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Legislative Assembly for the ACT: 2006 Week 9 Hansard (19 September) . . Page.. 2868..

MR STANHOPE (continuing):

For the first time in Australia's history, it has not been possible, in either of the last two years, in an analysis of outcomes from years 3 and 5 in primary schools, to distinguish between the outcomes of indigenous and non-indigenous students. That is the most phenomenal achievement in education in terms of addressing disadvantage achieved by any government in Australia. There is no difference in educational outcomes being achieved in government primary schools in the ACT between indigenous and non-indigenous students—none.

The proposition or the thesis now advanced by Save Our Schools and the Greens and, one thinks, endorsed by the Liberal Party is that, in an environment in which this government has, through its commitment to indigenous disadvantaged and indigenous advancement, achieved a circumstance where indigenous and non-indigenous students are achieving the same results and at the same level in government primary schools is that, nevertheless, we need to assume that the parents of those indigenous children would give up on their children. The press release, jointly launched by the Greens and Save Our Schools, stated that the parents of these indigenous children, if they were required to move their children to another school in the next suburb, would not bother and that these children were at a particular disadvantage because their parents could not be trusted to ensure that those children continued at school.

If they were required to go to another suburb, if they were required to move to another school, the thesis that you are flirting with, Mrs Burke, is that indigenous parents cannot be trusted with their children's education or with the future of their children. That is what the press release says. It comes from a position of judgment—the judgment being, "You cannot trust indigenous parents with their children's best interests,"even in an environment where those children are attending school at essentially the same rate—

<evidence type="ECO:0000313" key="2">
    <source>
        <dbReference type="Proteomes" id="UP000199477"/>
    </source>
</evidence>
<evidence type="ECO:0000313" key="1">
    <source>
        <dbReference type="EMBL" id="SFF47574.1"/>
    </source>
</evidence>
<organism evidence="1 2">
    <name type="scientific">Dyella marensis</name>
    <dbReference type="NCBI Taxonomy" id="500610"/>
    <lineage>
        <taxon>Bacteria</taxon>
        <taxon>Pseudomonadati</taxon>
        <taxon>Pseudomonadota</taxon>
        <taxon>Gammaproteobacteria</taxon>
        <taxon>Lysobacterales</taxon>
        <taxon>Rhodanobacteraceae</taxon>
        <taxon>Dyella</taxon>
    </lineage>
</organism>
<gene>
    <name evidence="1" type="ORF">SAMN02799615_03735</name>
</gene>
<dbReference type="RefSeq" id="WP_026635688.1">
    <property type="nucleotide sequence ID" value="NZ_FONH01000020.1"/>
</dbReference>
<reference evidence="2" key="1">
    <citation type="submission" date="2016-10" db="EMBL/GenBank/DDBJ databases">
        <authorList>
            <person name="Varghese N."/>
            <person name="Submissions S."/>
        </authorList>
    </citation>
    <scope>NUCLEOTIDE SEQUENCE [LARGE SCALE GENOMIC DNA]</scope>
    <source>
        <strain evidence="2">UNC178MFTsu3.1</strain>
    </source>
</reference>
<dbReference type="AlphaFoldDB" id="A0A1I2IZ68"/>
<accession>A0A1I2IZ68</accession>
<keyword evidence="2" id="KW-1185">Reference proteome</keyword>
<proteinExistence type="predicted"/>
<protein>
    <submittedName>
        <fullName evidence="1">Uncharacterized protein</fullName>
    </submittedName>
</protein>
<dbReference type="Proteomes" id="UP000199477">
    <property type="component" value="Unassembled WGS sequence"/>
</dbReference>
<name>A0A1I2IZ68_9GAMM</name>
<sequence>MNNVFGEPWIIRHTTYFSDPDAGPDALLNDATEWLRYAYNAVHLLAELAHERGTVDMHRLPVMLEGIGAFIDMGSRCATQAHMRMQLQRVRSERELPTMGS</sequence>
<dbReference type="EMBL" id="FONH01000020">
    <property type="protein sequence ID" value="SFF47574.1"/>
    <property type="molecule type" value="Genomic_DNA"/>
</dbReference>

Mrs Burke: That is an insult.

MR STANHOPE: It is insulting. It is a gross insult. Go back to the press release and the press conference and listen to what was being said.

Mrs Burke: On a point of order, Mr Speaker: I maintain he needs to get to the heart of the question, which was: how then does Towards 2020 take into consideration the needs of indigenous families and their children—no past history, Towards 2020? Can the minister stick to the question?

MR SPEAKER: Come to the subject matter of the question.

MR STANHOPE: This is the subject matter of the question. The subject matter of the question, and the heart of the question, is the determination to ensure a continuation of outstanding educational outcomes in the ACT government education system, whether it be for indigenous students, non-indigenous students or red-headed students. We want the best possible outcomes into the future for all of our children. We are determined to run a system that ensures our capacity to do just that. We have made major inroads. Anybody in this place who stands up and points a finger at this government on indigenous education needs to take a history lesson. They need to look at the past. Before making throw-away remarks for the sake of a stunt in relation to this government's proposals on school closures, they need to look at the outstanding results which we have achieved.

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